Our study groups were roughly comparable with regard to the seizure type, although FAS was more common in AE (14/21 vs. 6/25) and FTBTCS appeared slightly more frequent in LOEUO (15/25 vs. 8/21). These findings are in line with previous articles, reporting generalized tonic-clonic seizures in 30–47% of cases of epilepsy in the elderly (6–8, 20), although proper comparisons are difficult due to differences in the study populations. In our LOEUO cohort, 5/25 patients reported FTBTCS as the only seizure type (mainly occurring at night), which was never the case among the subjects with AE (p = 0.053). This is an interesting trend with potential practical implications: indeed, convulsive seizures represent a most dramatic event, often leading the patient to seek medical attention for the first time, but in AE they are usually accompanied—or preceded, even for months—by high-frequency focal seizures, which instead might be lacking in LOEUO. Such observation highlights, once again, the importance of properly taking the patient's medical history, and actively looking for “minor” events, which are easily overlooked by the elderly, as well as their relatives.
When focusing our attention on seizure semiology, we found that the ictal manifestations were suggestive of temporal lobe (TL) seizures in most patients of both the cohorts, as also confirmed by the localization of IEDs and paroxysmal activities documented via AEEG. Although the prominent TL involvement might be well assumed in autoimmune “limbic” encephalitis, it is far from expected in nonlesional LOE. In fact, TL seizures have been described as the main seizure type in 59 patients with LOE and MRI/CT evidence of leukoaraiosis only (21). In addition, DiFrancesco et al. recently analyzed 23 subjects with LOEUO by means of EEG, PET, and neuropsychological assessment, all pointing to a TL dysfunction of variable extent (8). These findings, along with evidence showing that epileptic seizures in the elderly could be a prodrome of Alzheimer's disease (22), suggest that the temporal lobe might represent a locus minoris resistentiae, particularly susceptible to different kinds of injuries and/or processes underlying both the AE and LOEUO, i.e., occult cerebrovascular disease, neurodegeneration, and immune-mediated mechanisms. The reasons, unfortunately, are still to be fully disclosed: anatomical factors such as the relatively simple architecture, the proximity of the circumventricular organs, and the properties of the blood–brain barrier, as well as neuroplasticity-related mechanisms and vulnerability to neurotropic viruses, are supposed to play a role (15, 23).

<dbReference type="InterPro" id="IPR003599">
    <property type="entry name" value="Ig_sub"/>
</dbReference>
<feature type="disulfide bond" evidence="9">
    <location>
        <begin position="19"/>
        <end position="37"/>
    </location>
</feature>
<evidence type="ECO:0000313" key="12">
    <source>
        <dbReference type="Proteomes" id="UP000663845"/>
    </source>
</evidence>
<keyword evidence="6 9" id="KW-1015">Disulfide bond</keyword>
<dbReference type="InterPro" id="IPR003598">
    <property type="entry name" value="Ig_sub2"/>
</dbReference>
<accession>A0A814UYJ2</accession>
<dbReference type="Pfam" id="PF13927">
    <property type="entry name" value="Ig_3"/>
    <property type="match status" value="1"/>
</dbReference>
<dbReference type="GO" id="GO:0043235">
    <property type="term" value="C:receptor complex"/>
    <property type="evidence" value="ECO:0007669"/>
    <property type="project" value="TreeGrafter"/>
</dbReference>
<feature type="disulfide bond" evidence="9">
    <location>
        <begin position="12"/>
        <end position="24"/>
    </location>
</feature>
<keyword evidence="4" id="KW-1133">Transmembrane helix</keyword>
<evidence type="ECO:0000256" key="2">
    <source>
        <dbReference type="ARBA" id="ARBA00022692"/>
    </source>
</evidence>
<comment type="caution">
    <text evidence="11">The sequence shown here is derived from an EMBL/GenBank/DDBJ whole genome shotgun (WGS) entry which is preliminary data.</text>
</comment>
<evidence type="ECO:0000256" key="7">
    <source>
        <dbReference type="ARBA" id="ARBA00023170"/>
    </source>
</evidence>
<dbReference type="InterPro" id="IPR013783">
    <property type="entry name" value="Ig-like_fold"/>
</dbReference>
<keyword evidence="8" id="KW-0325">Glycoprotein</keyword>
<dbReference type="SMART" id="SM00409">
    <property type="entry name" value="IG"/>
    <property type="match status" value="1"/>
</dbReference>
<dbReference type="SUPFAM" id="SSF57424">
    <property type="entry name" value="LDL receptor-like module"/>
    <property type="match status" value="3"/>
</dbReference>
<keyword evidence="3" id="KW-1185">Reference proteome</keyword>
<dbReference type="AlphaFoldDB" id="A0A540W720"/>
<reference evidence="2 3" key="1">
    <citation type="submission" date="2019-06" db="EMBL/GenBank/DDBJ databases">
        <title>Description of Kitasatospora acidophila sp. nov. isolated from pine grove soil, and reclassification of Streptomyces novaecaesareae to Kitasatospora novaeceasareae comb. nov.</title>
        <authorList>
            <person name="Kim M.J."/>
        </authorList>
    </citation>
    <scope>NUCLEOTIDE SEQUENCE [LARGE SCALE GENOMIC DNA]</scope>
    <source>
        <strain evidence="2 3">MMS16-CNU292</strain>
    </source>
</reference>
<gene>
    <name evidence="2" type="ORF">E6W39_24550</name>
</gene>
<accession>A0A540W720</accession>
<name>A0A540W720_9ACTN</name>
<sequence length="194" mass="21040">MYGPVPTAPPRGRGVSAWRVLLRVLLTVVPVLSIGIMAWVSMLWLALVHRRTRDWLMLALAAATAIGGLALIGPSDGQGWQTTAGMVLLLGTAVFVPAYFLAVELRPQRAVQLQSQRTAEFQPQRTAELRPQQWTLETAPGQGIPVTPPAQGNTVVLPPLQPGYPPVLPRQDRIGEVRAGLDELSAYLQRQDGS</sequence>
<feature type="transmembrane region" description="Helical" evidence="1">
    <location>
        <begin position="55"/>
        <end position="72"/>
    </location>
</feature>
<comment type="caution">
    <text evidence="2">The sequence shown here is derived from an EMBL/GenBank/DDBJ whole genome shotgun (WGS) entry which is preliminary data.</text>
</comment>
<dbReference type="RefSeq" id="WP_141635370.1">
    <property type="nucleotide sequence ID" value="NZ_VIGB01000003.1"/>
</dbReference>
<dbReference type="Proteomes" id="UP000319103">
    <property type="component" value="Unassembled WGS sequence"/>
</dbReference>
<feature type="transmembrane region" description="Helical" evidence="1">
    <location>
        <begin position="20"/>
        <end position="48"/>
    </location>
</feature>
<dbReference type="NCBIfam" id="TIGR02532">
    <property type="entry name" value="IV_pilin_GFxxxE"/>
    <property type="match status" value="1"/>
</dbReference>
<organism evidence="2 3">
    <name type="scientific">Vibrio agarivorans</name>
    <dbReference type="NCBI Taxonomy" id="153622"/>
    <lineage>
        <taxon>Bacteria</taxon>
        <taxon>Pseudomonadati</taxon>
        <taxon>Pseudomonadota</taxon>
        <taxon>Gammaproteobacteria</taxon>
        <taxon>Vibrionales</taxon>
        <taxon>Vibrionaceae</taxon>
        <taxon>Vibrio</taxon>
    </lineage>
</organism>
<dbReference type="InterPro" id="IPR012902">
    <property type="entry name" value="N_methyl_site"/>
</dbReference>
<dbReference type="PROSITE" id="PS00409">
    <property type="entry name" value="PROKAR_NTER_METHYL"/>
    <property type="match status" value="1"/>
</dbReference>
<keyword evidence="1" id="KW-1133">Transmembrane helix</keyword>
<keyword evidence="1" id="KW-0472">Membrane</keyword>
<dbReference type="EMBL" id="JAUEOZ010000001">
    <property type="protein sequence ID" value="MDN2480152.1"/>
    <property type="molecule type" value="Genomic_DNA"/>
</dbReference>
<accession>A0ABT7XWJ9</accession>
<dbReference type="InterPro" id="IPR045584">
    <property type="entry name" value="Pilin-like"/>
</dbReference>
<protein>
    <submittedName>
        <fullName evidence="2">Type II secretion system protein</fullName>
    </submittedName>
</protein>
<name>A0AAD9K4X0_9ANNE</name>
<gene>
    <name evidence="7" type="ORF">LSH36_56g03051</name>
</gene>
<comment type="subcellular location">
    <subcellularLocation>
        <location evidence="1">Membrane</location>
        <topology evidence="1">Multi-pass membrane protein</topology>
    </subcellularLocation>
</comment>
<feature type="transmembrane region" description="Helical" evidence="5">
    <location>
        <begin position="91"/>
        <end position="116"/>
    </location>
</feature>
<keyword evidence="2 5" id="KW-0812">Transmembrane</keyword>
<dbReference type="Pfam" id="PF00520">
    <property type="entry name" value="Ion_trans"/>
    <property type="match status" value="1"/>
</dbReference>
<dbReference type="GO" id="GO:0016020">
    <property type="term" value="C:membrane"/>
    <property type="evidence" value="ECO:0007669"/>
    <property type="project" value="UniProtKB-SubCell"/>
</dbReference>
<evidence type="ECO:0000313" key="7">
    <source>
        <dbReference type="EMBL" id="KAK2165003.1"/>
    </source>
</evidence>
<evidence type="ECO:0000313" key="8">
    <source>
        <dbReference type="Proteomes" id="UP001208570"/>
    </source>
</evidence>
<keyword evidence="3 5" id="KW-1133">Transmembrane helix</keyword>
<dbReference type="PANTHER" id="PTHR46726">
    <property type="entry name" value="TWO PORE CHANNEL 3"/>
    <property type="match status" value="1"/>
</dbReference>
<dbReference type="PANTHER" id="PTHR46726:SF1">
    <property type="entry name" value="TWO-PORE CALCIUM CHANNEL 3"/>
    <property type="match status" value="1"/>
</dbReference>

Notwithstanding these basic similarities, we also found that focal seizures with autonomic manifestations were far more common in AE than in LOEUO (15/21 vs. 7/25, p = 0.0033). This was not accounted for by ictal piloerection alone, reported in 6/21 patients with AE and associated with other vegetative symptoms in half of them. On one hand, such observation revives pathophysiological considerations about the crucial involvement of the central autonomic network (CAN) in AE. On the other hand (more practical), it also signifies that “looking closer,” paying attention to semiological details—which should be actively sought, since they are rarely reported by the patients spontaneously—could provide physicians with important clues about the autoimmune origin of new-onset seizures in the elderly.